A study in which people judged dogs by photos of their faces reveals the emotional as well as the biological connection humans have with animals.
We love our pets, and we feel like we understand them.
But is that true?
How could it be, when we are two species separated by millions of years of evolution?
According to a Finnish
That makes sense, says the study’s lead author, Miiamaaria Kujala, Ph.D.
Empathetic people have already been shown to make quicker, better assessments of facial expressions in other people.
“In our study, we wondered if this ability extends to perception of dogs, since dogs and humans share much of the common mammalian facial musculature, and dogs are overall quite expressive,” Kujala told Healthline in an email.
To test this theory, Kujala and her colleagues showed 30 volunteers close-up photos of dogs and humans, along with pictures of objects and blurry images.
About a third of the faces were meant to look happy, a third neutral, and a third threatening.
After rating and describing the emotional state of the subject in each picture, volunteers were given a personality test and asked to describe their experience with dogs.
In general, the volunteers agreed that happy faces were happy, neutral faces were unemotional or a little sad, and threatening faces were angry and aggressive — no matter whether the face was human or dog, and no matter the person’s prior experience with dogs.
“So even without training, we may understand some of the dogs’ emotional gestures if [they are] similar enough to the human respective gestures,” Kujala said.
That’s probably not a coincidence.
Humans and dogs go way back and we’ve influenced each other in major ways.
Some studies suggest that humans bred dogs to be less aggressive and more puppylike. In fact, a recent study found that dogs in shelters that made “puppy eyes” found homes faster than other dogs.
Dogs and humans are so tied to each other that we share some of the same genetic characteristics, as though we’ve evolved in tandem.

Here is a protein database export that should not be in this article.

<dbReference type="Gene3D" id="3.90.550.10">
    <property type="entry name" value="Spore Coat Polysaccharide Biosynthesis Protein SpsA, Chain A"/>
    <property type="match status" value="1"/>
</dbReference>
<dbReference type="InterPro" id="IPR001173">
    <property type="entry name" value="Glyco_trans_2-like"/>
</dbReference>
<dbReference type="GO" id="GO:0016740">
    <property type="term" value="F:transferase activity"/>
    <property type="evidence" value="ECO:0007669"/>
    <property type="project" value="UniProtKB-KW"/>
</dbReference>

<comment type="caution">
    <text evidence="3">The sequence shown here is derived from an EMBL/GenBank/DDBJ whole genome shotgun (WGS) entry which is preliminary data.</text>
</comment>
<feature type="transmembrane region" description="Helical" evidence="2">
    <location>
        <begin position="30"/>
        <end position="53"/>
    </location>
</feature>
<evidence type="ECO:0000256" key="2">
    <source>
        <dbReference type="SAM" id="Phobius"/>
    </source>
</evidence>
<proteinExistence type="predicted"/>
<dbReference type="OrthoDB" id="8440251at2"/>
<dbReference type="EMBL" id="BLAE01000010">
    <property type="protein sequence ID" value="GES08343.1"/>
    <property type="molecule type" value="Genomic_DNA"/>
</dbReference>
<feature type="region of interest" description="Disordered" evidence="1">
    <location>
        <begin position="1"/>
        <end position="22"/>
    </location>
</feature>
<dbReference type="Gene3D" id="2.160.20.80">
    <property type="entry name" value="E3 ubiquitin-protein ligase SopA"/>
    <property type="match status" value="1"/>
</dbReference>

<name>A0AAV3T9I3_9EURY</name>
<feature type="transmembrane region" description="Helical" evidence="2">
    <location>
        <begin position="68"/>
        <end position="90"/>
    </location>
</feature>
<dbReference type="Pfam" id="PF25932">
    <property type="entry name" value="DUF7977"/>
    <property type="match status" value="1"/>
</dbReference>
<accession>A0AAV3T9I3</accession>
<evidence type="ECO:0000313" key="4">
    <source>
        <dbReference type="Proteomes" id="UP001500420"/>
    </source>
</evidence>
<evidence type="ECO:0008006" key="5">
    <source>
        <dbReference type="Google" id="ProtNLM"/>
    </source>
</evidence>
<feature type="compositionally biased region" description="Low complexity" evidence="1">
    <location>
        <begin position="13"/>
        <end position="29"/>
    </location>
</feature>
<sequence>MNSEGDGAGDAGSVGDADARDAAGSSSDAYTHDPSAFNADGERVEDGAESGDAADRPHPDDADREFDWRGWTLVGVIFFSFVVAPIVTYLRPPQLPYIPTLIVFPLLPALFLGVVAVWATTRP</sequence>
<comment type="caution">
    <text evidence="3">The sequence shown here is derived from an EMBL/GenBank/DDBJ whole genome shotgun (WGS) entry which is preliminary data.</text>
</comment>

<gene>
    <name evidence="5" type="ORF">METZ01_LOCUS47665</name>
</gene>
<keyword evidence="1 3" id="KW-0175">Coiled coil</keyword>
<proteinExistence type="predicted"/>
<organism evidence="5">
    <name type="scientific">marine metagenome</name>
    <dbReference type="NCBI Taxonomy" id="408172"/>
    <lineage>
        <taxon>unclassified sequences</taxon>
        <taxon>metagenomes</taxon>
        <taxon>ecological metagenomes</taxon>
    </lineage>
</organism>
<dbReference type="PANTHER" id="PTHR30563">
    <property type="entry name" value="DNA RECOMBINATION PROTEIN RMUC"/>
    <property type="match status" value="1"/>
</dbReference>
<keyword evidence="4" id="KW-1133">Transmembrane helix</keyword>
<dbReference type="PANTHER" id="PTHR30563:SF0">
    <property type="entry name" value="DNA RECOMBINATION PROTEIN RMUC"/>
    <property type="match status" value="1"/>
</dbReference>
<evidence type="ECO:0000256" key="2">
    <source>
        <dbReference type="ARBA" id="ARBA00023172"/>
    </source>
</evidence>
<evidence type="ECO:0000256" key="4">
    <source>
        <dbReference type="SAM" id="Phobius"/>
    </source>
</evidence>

Researchers at the University of Chicago estimate that dogs were domesticated as long as 32,000 years ago, and in that time the two species have developed similar genetic markers for diet, neural processing, and disease.
With findings like that, perhaps it’s not surprising that scientists are increasingly trying to understand how we connect with other animals.
Kujala is part of a research group in Helsinki that explores the connection between animals and people using noninvasive methods like tracking eye movements and measuring brain activity with electrodes placed on the scalp.
This study relied, in part, on a new coding system known as Dog Facial Action Coding System, or DogFACS.
The original FACS was first developed as a way to deconstruct the expressions on human faces in the 1970s, and since then spinoffs have been created for chimpanzees, monkeys, horses, and even cats.
Sometimes things get lost in translation.
One expression that seems prone to misinterpretation is the smile — or at least, the tendency to pull back one’s lips and show one’s teeth.
The current study showed that people do indeed have some biases when they look at dogs.
Volunteers rated pleasant human faces as happier than pleasant dog faces and threatening dog faces as more aggressive than threatening human faces. People also described the pleasant human faces as more intense than pleasant dog faces, as if gauging happiness is easier in people than in dogs.
Those results “may reflect the biological and ecological importance of our own species to us, and that the potential threat from other species is commonly estimated as higher,” Kujala said.
She added there’s no way to know for sure that the faces in the photos didn’t actually differ in intensity in some unmeasurable way.
Her lab’s previous work found that people who were more experienced with dogs were more adept at reading their body language.
But in this study, where only a dog’s face could be seen, experience didn’t matter as much. The ability to read a dog’s face seems to be more or less intuitive.
As expected, that proved to be especially true in volunteers who scored high in emotional empathy. They were particularly quick in their assessments and rated the dog expressions as more intense.
When it came to cognitive empathy, though — the ability to share someone else’s perspective — there was no such link.
In other words, we can’t quite put ourselves in a dog’s place, but we may be able to tell from its face how it feels.